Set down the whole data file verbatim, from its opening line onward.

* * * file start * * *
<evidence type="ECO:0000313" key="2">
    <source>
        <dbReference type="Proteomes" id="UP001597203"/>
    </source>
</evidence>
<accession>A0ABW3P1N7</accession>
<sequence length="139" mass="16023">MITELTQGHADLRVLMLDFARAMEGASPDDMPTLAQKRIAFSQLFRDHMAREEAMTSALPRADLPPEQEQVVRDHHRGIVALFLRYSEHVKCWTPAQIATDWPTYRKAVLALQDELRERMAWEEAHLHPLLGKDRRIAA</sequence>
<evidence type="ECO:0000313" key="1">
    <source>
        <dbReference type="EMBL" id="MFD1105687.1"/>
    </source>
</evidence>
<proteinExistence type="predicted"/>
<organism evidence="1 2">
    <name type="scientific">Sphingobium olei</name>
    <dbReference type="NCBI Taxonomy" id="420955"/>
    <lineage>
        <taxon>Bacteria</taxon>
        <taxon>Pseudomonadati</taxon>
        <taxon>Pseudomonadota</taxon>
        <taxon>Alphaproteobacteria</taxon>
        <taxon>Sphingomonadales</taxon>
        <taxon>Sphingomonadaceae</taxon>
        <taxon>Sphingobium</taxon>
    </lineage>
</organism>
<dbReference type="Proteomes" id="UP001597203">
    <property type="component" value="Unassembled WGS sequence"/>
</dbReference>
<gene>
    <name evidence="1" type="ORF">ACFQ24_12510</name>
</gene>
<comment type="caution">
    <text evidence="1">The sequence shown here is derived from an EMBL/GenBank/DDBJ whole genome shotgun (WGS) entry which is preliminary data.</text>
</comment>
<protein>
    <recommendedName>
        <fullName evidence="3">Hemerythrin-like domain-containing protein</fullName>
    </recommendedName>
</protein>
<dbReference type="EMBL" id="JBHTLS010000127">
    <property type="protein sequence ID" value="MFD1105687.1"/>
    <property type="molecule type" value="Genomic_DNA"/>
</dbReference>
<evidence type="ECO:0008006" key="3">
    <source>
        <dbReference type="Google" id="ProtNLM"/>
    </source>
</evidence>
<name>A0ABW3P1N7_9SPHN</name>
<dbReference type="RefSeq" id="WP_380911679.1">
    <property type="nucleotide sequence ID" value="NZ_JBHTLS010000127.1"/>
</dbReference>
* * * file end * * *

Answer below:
<evidence type="ECO:0000313" key="2">
    <source>
        <dbReference type="Proteomes" id="UP001597203"/>
    </source>
</evidence>
<accession>A0ABW3P1N7</accession>
<sequence length="139" mass="16023">MITELTQGHADLRVLMLDFARAMEGASPDDMPTLAQKRIAFSQLFRDHMAREEAMTSALPRADLPPEQEQVVRDHHRGIVALFLRYSEHVKCWTPAQIATDWPTYRKAVLALQDELRERMAWEEAHLHPLLGKDRRIAA</sequence>
<evidence type="ECO:0000313" key="1">
    <source>
        <dbReference type="EMBL" id="MFD1105687.1"/>
    </source>
</evidence>
<proteinExistence type="predicted"/>
<organism evidence="1 2">
    <name type="scientific">Sphingobium olei</name>
    <dbReference type="NCBI Taxonomy" id="420955"/>
    <lineage>
        <taxon>Bacteria</taxon>
        <taxon>Pseudomonadati</taxon>
        <taxon>Pseudomonadota</taxon>
        <taxon>Alphaproteobacteria</taxon>
        <taxon>Sphingomonadales</taxon>
        <taxon>Sphingomonadaceae</taxon>
        <taxon>Sphingobium</taxon>
    </lineage>
</organism>
<dbReference type="Proteomes" id="UP001597203">
    <property type="component" value="Unassembled WGS sequence"/>
</dbReference>
<gene>
    <name evidence="1" type="ORF">ACFQ24_12510</name>
</gene>
<comment type="caution">
    <text evidence="1">The sequence shown here is derived from an EMBL/GenBank/DDBJ whole genome shotgun (WGS) entry which is preliminary data.</text>
</comment>
<protein>
    <recommendedName>
        <fullName evidence="3">Hemerythrin-like domain-containing protein</fullName>
    </recommendedName>
</protein>
<dbReference type="EMBL" id="JBHTLS010000127">
    <property type="protein sequence ID" value="MFD1105687.1"/>
    <property type="molecule type" value="Genomic_DNA"/>
</dbReference>
<evidence type="ECO:0008006" key="3">
    <source>
        <dbReference type="Google" id="ProtNLM"/>
    </source>
</evidence>
<name>A0ABW3P1N7_9SPHN</name>
<dbReference type="RefSeq" id="WP_380911679.1">
    <property type="nucleotide sequence ID" value="NZ_JBHTLS010000127.1"/>
</dbReference>